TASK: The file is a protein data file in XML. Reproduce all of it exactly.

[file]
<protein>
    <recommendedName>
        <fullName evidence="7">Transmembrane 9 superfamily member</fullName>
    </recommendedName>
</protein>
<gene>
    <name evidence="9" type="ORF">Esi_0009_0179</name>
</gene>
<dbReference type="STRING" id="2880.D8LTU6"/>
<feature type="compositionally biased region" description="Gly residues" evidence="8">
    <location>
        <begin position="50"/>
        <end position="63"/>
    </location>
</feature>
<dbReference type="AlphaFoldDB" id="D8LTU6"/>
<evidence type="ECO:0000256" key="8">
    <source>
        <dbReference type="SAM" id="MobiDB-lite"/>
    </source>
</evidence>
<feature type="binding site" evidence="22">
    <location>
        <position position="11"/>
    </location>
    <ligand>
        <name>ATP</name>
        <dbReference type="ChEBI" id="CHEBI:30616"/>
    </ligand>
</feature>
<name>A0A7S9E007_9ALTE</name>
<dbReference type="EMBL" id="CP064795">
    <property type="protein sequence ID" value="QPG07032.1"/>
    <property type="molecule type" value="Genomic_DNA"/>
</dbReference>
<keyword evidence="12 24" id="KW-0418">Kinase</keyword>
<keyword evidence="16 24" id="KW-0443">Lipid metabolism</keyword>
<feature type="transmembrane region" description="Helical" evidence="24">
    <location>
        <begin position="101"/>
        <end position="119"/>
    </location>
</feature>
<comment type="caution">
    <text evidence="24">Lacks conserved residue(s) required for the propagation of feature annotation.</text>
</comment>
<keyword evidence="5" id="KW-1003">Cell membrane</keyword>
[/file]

<protein>
    <recommendedName>
        <fullName evidence="7">Transmembrane 9 superfamily member</fullName>
    </recommendedName>
</protein>
<gene>
    <name evidence="9" type="ORF">Esi_0009_0179</name>
</gene>
<dbReference type="STRING" id="2880.D8LTU6"/>
<feature type="compositionally biased region" description="Gly residues" evidence="8">
    <location>
        <begin position="50"/>
        <end position="63"/>
    </location>
</feature>
<dbReference type="AlphaFoldDB" id="D8LTU6"/>
<evidence type="ECO:0000256" key="8">
    <source>
        <dbReference type="SAM" id="MobiDB-lite"/>
    </source>
</evidence>
<feature type="binding site" evidence="22">
    <location>
        <position position="11"/>
    </location>
    <ligand>
        <name>ATP</name>
        <dbReference type="ChEBI" id="CHEBI:30616"/>
    </ligand>
</feature>
<name>A0A7S9E007_9ALTE</name>
<dbReference type="EMBL" id="CP064795">
    <property type="protein sequence ID" value="QPG07032.1"/>
    <property type="molecule type" value="Genomic_DNA"/>
</dbReference>
<keyword evidence="12 24" id="KW-0418">Kinase</keyword>
<keyword evidence="16 24" id="KW-0443">Lipid metabolism</keyword>
<feature type="transmembrane region" description="Helical" evidence="24">
    <location>
        <begin position="101"/>
        <end position="119"/>
    </location>
</feature>
<comment type="caution">
    <text evidence="24">Lacks conserved residue(s) required for the propagation of feature annotation.</text>
</comment>
<keyword evidence="5" id="KW-1003">Cell membrane</keyword>